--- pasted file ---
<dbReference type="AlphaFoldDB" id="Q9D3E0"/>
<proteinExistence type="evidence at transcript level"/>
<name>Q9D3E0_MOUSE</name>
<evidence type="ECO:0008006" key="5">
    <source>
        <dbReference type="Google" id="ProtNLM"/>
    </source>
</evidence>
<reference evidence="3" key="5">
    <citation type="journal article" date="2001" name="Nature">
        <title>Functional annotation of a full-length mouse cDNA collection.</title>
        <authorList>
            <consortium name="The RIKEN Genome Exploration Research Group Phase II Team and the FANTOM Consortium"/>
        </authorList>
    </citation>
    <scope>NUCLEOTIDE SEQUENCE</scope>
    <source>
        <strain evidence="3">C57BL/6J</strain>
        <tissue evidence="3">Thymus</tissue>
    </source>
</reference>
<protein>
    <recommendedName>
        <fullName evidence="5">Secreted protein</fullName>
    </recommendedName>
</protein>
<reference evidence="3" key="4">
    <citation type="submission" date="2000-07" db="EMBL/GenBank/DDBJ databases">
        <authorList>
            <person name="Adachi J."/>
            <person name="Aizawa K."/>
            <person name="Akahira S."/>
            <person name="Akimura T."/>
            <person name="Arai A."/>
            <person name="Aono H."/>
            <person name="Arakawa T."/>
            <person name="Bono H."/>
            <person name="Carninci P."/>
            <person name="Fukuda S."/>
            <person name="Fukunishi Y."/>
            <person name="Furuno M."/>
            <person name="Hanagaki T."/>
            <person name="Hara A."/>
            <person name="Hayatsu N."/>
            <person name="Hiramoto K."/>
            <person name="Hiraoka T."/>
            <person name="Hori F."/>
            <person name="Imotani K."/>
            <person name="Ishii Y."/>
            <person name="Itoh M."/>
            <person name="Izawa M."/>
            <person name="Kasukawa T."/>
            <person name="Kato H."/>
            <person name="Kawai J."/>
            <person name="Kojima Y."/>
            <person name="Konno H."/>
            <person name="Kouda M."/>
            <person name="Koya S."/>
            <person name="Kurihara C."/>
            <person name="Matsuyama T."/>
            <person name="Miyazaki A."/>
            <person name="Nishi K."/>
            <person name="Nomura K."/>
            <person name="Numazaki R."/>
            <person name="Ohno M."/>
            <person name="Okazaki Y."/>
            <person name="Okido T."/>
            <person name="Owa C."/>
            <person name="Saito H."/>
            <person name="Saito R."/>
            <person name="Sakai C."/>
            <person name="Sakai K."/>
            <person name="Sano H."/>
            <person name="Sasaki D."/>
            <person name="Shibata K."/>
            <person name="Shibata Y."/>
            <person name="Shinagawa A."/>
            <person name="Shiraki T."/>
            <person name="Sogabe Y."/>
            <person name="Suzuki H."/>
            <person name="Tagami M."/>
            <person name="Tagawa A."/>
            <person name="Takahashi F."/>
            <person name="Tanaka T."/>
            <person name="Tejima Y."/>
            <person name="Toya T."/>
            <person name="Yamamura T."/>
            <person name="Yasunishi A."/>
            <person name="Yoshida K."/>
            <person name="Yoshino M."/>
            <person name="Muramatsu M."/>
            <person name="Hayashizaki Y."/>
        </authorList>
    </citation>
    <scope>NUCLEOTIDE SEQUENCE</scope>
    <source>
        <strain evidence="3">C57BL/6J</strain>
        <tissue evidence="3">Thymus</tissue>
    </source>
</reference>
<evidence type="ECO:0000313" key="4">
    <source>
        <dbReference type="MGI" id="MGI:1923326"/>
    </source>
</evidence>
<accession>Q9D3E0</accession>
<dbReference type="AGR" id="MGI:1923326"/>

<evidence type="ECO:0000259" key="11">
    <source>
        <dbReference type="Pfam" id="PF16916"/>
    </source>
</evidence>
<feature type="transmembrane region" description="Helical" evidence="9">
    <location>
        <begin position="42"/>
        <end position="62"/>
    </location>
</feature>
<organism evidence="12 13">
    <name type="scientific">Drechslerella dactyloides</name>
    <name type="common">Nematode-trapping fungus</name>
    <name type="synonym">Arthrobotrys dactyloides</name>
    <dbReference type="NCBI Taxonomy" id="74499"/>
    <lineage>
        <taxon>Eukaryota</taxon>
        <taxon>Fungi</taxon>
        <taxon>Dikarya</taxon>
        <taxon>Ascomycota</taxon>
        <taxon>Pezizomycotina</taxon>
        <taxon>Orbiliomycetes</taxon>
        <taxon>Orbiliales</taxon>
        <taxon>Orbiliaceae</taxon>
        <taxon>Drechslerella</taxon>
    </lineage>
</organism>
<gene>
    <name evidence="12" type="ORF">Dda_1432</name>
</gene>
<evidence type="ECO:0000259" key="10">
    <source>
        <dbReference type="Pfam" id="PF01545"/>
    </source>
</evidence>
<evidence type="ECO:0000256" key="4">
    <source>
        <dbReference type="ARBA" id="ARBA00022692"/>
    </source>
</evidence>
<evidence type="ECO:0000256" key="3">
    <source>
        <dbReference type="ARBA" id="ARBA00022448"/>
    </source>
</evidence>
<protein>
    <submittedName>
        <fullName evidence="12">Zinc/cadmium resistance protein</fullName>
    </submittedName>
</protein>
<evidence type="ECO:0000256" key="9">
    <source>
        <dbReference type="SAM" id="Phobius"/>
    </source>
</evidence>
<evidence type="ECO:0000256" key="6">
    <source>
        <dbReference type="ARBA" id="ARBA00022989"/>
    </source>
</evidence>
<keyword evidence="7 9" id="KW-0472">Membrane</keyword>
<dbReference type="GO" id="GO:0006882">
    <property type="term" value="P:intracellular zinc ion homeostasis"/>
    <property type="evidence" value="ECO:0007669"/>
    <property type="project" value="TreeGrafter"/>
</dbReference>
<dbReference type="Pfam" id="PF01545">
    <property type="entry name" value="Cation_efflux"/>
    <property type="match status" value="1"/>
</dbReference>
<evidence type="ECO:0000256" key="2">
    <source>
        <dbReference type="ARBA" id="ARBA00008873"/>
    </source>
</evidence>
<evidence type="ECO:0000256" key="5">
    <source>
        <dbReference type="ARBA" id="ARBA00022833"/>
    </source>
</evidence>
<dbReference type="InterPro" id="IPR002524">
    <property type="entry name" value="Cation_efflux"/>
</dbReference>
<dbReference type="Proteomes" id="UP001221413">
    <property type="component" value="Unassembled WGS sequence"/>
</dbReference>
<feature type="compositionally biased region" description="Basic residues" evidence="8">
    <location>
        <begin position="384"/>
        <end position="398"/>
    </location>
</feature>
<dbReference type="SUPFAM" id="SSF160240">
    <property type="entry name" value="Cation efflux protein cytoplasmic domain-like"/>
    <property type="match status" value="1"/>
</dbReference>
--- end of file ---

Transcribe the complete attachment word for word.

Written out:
<dbReference type="AlphaFoldDB" id="Q9D3E0"/>
<proteinExistence type="evidence at transcript level"/>
<name>Q9D3E0_MOUSE</name>
<evidence type="ECO:0008006" key="5">
    <source>
        <dbReference type="Google" id="ProtNLM"/>
    </source>
</evidence>
<reference evidence="3" key="5">
    <citation type="journal article" date="2001" name="Nature">
        <title>Functional annotation of a full-length mouse cDNA collection.</title>
        <authorList>
            <consortium name="The RIKEN Genome Exploration Research Group Phase II Team and the FANTOM Consortium"/>
        </authorList>
    </citation>
    <scope>NUCLEOTIDE SEQUENCE</scope>
    <source>
        <strain evidence="3">C57BL/6J</strain>
        <tissue evidence="3">Thymus</tissue>
    </source>
</reference>
<protein>
    <recommendedName>
        <fullName evidence="5">Secreted protein</fullName>
    </recommendedName>
</protein>
<reference evidence="3" key="4">
    <citation type="submission" date="2000-07" db="EMBL/GenBank/DDBJ databases">
        <authorList>
            <person name="Adachi J."/>
            <person name="Aizawa K."/>
            <person name="Akahira S."/>
            <person name="Akimura T."/>
            <person name="Arai A."/>
            <person name="Aono H."/>
            <person name="Arakawa T."/>
            <person name="Bono H."/>
            <person name="Carninci P."/>
            <person name="Fukuda S."/>
            <person name="Fukunishi Y."/>
            <person name="Furuno M."/>
            <person name="Hanagaki T."/>
            <person name="Hara A."/>
            <person name="Hayatsu N."/>
            <person name="Hiramoto K."/>
            <person name="Hiraoka T."/>
            <person name="Hori F."/>
            <person name="Imotani K."/>
            <person name="Ishii Y."/>
            <person name="Itoh M."/>
            <person name="Izawa M."/>
            <person name="Kasukawa T."/>
            <person name="Kato H."/>
            <person name="Kawai J."/>
            <person name="Kojima Y."/>
            <person name="Konno H."/>
            <person name="Kouda M."/>
            <person name="Koya S."/>
            <person name="Kurihara C."/>
            <person name="Matsuyama T."/>
            <person name="Miyazaki A."/>
            <person name="Nishi K."/>
            <person name="Nomura K."/>
            <person name="Numazaki R."/>
            <person name="Ohno M."/>
            <person name="Okazaki Y."/>
            <person name="Okido T."/>
            <person name="Owa C."/>
            <person name="Saito H."/>
            <person name="Saito R."/>
            <person name="Sakai C."/>
            <person name="Sakai K."/>
            <person name="Sano H."/>
            <person name="Sasaki D."/>
            <person name="Shibata K."/>
            <person name="Shibata Y."/>
            <person name="Shinagawa A."/>
            <person name="Shiraki T."/>
            <person name="Sogabe Y."/>
            <person name="Suzuki H."/>
            <person name="Tagami M."/>
            <person name="Tagawa A."/>
            <person name="Takahashi F."/>
            <person name="Tanaka T."/>
            <person name="Tejima Y."/>
            <person name="Toya T."/>
            <person name="Yamamura T."/>
            <person name="Yasunishi A."/>
            <person name="Yoshida K."/>
            <person name="Yoshino M."/>
            <person name="Muramatsu M."/>
            <person name="Hayashizaki Y."/>
        </authorList>
    </citation>
    <scope>NUCLEOTIDE SEQUENCE</scope>
    <source>
        <strain evidence="3">C57BL/6J</strain>
        <tissue evidence="3">Thymus</tissue>
    </source>
</reference>
<evidence type="ECO:0000313" key="4">
    <source>
        <dbReference type="MGI" id="MGI:1923326"/>
    </source>
</evidence>
<accession>Q9D3E0</accession>
<dbReference type="AGR" id="MGI:1923326"/>

<evidence type="ECO:0000259" key="11">
    <source>
        <dbReference type="Pfam" id="PF16916"/>
    </source>
</evidence>
<feature type="transmembrane region" description="Helical" evidence="9">
    <location>
        <begin position="42"/>
        <end position="62"/>
    </location>
</feature>
<organism evidence="12 13">
    <name type="scientific">Drechslerella dactyloides</name>
    <name type="common">Nematode-trapping fungus</name>
    <name type="synonym">Arthrobotrys dactyloides</name>
    <dbReference type="NCBI Taxonomy" id="74499"/>
    <lineage>
        <taxon>Eukaryota</taxon>
        <taxon>Fungi</taxon>
        <taxon>Dikarya</taxon>
        <taxon>Ascomycota</taxon>
        <taxon>Pezizomycotina</taxon>
        <taxon>Orbiliomycetes</taxon>
        <taxon>Orbiliales</taxon>
        <taxon>Orbiliaceae</taxon>
        <taxon>Drechslerella</taxon>
    </lineage>
</organism>
<gene>
    <name evidence="12" type="ORF">Dda_1432</name>
</gene>
<evidence type="ECO:0000259" key="10">
    <source>
        <dbReference type="Pfam" id="PF01545"/>
    </source>
</evidence>
<evidence type="ECO:0000256" key="4">
    <source>
        <dbReference type="ARBA" id="ARBA00022692"/>
    </source>
</evidence>
<evidence type="ECO:0000256" key="3">
    <source>
        <dbReference type="ARBA" id="ARBA00022448"/>
    </source>
</evidence>
<protein>
    <submittedName>
        <fullName evidence="12">Zinc/cadmium resistance protein</fullName>
    </submittedName>
</protein>
<evidence type="ECO:0000256" key="9">
    <source>
        <dbReference type="SAM" id="Phobius"/>
    </source>
</evidence>
<evidence type="ECO:0000256" key="6">
    <source>
        <dbReference type="ARBA" id="ARBA00022989"/>
    </source>
</evidence>
<keyword evidence="7 9" id="KW-0472">Membrane</keyword>
<dbReference type="GO" id="GO:0006882">
    <property type="term" value="P:intracellular zinc ion homeostasis"/>
    <property type="evidence" value="ECO:0007669"/>
    <property type="project" value="TreeGrafter"/>
</dbReference>
<dbReference type="Pfam" id="PF01545">
    <property type="entry name" value="Cation_efflux"/>
    <property type="match status" value="1"/>
</dbReference>
<evidence type="ECO:0000256" key="2">
    <source>
        <dbReference type="ARBA" id="ARBA00008873"/>
    </source>
</evidence>
<evidence type="ECO:0000256" key="5">
    <source>
        <dbReference type="ARBA" id="ARBA00022833"/>
    </source>
</evidence>
<dbReference type="InterPro" id="IPR002524">
    <property type="entry name" value="Cation_efflux"/>
</dbReference>
<dbReference type="Proteomes" id="UP001221413">
    <property type="component" value="Unassembled WGS sequence"/>
</dbReference>
<feature type="compositionally biased region" description="Basic residues" evidence="8">
    <location>
        <begin position="384"/>
        <end position="398"/>
    </location>
</feature>
<dbReference type="SUPFAM" id="SSF160240">
    <property type="entry name" value="Cation efflux protein cytoplasmic domain-like"/>
    <property type="match status" value="1"/>
</dbReference>